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Via Francigena

Bernie Brunino

New Member
Camino(s) past & future
April (2017)
Hello All. I walked the French Camino last year and had the experience of my life. However, it left me longing to do another pilgrimage. I have been researching Via Francigena and have a couple of questions to anyone that has walked this one before. I intend to do the full walk - Canterbury to Rome. What is the best time to cross the Alps?, Which is better: the Great St. Bernard Pass or the Little St. Bernard Pass? How long does it take to cross it. Best time of year to cross? Any other tips. Thank you.
 

Bradypus

Moderator
Staff member
Camino(s) past & future
Too many and too often!
If you want to follow the "official" signposted route which has more dedicated pilgrim accommodation then you will cross by the Grand Saint Bernard pass. If you prefer the Little Saint Bernard pass then you will have to devise your own route and will not have access to pilgrim hostels.
 

Doogman

Active Member
Camino(s) past & future
?
I walked the opening section from Canterbury to Arras last summer and really enjoyed it. It was a short trip, only 11 days, but I wrote up a summary on this Forum last August entitled "VF to Arras". You may want to take a look and see if there is anything there that helps. Good luck!
 

Harington

Active Member
Camino(s) past & future
Vézelay/Francés 2011, Primitivo 2012, VdlP 2013, Via Domitia 2014, Inglés 2015, Francigena 2016
Hello All. I walked the French Camino last year and had the experience of my life. However, it left me longing to do another pilgrimage. I have been researching Via Francigena and have a couple of questions to anyone that has walked this one before. I intend to do the full walk - Canterbury to Rome. What is the best time to cross the Alps?, Which is better: the Great St. Bernard Pass or the Little St. Bernard Pass? How long does it take to cross it. Best time of year to cross? Any other tips. Thank you.
The VF crosses the Great St Bernard. It is not a difficult climb, just a long uphill slog. From Bourg St Pierre it took me four hours to the Pass, but I got rather lost (my own fault), and was slowed down towards the end by melting snow, too soft to walk on, and did the last two km on the road. As noted above the Pass is usually open from early June (depends on the year) through to September. You don't have to stop at the Pass, but it is a good thing to stay overnight in the Hospice which has been welcoming travellers and pilgrims for more than 1000 years. Downhill towards Etroubles is steepish but not difficult.
 

Viola_Fav

New Member
Camino(s) past & future
Camino portugués (2018)
Via Francigena (2019)
Hi, do you think that crossing the pass at the end of September would be fine? I am not quite sure what to expect! Also, will I need specific gear/clothing for that section of the VF? Thank you!
 

Bradypus

Moderator
Staff member
Camino(s) past & future
Too many and too often!
You will probably be OK to cross at the end of September but it cannot be guaranteed. Early snowfall is always a possibility. If the road is closed to traffic by snow then you will probably need snowshoes for the foot paths. I believe they can be hired locally but I do not have details. Perhaps @timr could help on that question? You will certainly need warm clothing. Even in August it can be very cold - I crossed the pass on 18 August and in mid-afternoon it was only 4C.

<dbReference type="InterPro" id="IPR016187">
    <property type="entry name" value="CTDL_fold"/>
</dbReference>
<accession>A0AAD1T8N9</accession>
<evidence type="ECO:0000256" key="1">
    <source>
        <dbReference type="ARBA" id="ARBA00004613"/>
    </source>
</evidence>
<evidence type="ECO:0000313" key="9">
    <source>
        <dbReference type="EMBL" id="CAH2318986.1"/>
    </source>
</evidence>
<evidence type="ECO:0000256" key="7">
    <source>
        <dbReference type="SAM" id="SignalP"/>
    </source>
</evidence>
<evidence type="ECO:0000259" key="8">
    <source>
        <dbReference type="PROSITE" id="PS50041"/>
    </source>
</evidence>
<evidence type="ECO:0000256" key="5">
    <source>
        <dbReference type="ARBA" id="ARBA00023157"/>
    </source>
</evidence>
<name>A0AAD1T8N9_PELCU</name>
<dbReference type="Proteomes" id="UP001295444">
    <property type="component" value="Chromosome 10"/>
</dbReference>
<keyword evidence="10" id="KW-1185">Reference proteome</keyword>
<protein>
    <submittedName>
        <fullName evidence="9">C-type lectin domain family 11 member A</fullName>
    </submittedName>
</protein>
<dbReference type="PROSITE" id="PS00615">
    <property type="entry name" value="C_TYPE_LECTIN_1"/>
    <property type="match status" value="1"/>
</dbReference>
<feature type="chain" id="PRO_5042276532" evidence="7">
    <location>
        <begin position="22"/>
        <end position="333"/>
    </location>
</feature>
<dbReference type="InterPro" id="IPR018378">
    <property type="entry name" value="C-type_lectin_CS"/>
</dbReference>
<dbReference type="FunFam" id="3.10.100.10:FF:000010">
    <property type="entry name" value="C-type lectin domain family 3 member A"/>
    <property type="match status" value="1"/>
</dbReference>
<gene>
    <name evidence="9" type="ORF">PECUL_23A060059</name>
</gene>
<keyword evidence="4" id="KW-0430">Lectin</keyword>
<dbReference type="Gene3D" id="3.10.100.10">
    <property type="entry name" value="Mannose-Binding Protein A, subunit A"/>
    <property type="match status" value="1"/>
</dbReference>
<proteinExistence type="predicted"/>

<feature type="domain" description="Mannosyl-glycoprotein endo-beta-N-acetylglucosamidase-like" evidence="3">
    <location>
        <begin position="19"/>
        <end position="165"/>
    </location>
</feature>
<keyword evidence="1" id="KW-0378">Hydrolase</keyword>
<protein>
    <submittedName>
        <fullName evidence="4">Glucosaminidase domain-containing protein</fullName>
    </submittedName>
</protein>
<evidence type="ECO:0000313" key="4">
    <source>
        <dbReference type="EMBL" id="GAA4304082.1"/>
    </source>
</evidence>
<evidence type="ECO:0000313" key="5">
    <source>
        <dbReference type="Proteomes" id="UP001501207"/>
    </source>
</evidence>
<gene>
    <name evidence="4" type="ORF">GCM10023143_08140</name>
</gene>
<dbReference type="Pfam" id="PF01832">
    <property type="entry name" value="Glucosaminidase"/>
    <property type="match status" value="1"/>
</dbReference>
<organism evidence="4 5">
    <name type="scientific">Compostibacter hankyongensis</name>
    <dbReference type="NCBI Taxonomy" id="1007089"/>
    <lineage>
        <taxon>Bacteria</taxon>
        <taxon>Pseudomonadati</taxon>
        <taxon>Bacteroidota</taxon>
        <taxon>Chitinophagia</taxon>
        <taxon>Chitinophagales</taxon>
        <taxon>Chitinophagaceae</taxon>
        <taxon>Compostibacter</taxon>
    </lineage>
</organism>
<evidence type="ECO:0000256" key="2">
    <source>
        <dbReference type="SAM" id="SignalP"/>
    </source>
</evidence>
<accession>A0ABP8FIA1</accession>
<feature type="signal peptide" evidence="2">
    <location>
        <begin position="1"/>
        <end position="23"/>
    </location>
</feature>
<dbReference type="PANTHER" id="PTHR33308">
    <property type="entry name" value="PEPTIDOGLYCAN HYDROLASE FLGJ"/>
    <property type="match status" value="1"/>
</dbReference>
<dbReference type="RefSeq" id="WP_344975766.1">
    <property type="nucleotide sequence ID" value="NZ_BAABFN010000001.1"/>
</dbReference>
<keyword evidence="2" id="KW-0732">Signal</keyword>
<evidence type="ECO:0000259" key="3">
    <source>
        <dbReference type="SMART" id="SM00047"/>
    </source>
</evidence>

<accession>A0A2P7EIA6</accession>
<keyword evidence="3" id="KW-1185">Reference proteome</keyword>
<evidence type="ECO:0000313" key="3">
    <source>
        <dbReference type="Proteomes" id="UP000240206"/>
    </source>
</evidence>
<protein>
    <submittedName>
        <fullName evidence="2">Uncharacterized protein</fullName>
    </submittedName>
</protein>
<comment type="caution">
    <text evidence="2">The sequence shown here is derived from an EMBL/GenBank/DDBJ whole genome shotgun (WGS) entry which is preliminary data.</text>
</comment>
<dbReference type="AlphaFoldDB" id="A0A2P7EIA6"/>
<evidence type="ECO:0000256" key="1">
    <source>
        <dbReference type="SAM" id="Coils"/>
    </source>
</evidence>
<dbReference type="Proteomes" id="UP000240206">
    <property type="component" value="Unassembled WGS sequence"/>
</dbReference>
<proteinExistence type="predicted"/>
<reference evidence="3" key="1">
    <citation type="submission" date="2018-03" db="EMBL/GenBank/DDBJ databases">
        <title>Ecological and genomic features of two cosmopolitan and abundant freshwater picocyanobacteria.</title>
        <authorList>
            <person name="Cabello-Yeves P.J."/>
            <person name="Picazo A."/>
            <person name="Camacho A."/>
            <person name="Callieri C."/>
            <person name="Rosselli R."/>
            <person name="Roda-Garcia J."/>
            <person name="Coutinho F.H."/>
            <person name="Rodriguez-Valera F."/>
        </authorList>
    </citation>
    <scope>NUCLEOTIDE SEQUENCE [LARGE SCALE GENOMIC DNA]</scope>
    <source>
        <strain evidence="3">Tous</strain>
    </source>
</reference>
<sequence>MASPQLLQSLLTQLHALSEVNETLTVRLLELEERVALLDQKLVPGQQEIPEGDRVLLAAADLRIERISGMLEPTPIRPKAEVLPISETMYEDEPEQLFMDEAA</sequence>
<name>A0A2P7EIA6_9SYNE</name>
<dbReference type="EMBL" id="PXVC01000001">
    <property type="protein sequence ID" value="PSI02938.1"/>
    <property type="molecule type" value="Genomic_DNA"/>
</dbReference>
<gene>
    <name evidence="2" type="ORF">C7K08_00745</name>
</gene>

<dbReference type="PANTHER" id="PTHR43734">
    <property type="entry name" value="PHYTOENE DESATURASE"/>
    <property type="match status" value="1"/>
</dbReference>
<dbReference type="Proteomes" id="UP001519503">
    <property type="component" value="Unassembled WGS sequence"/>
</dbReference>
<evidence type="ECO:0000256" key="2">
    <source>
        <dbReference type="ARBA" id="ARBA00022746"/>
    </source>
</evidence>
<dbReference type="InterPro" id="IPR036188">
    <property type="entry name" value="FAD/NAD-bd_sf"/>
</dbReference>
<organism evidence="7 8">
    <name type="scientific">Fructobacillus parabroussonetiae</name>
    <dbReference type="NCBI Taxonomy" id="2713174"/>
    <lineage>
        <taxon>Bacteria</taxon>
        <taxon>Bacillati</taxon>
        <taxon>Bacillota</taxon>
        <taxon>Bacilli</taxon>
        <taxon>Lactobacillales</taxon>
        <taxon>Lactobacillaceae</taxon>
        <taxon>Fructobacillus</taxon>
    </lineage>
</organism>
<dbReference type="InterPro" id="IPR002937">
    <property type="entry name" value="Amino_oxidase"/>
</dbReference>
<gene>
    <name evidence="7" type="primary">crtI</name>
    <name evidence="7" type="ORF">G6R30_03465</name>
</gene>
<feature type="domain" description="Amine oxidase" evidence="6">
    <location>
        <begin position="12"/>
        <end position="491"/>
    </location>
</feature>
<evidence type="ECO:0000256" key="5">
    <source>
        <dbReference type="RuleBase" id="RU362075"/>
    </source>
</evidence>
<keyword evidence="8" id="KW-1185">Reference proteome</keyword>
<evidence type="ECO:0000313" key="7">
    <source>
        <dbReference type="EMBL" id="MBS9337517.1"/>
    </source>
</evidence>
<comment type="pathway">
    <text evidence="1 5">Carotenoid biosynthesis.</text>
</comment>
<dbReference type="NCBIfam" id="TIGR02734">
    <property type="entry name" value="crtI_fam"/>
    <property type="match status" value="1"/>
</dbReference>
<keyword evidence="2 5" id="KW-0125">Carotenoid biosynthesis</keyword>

Viola_Fav

New Member
Camino(s) past & future
Camino portugués (2018)
Via Francigena (2019)
You will probably be OK to cross at the end of September but it cannot be guaranteed. Early snowfall is always a possibility. If the road is closed to traffic by snow then you will probably need snowshoes for the foot paths. I believe they can be hired locally but I do not have details. Perhaps @timr could help on that question? You will certainly need warm clothing. Even in August it can be very cold - I crossed the pass on 18 August and in mid-afternoon it was only 4C.
Thanks for the precious insight! I will keep that I'm mind while planning!
 

timr

Active Member
Camino(s) past & future
Several and counting...
You will probably be OK to cross at the end of September but it cannot be guaranteed. Early snowfall is always a possibility. If the road is closed to traffic by snow then you will probably need snowshoes for the foot paths. I believe they can be hired locally but I do not have details. Perhaps @timr could help on that question? You will certainly need warm clothing. Even in August it can be very cold - I crossed the pass on 18 August and in mid-afternoon it was only 4C.
What the above have said is correct. Earlier in September would be better than later in September. I was there in May and July last year. Impossible to cross in May, and more or less a "walk in the park" in July. You can hire snowshoes in the sports shop, Cristal Sports, in Orsières. (I didn't go, but they are said to be very helpful and if you ring ahead, they will open for you out of hours if necessary.) Or you can get them "free" on loan from the Bivouac de Napoleon hotel in Bourg St Pierre, if you stay there. In each case you drop them on the far side and the postman brings them back! For the Bivouac de Napoleon it was at a bar in St Leonard. If you cannot get through because of snow, you can get a bus or hitch hike through the tunnel. The bus is not everyday.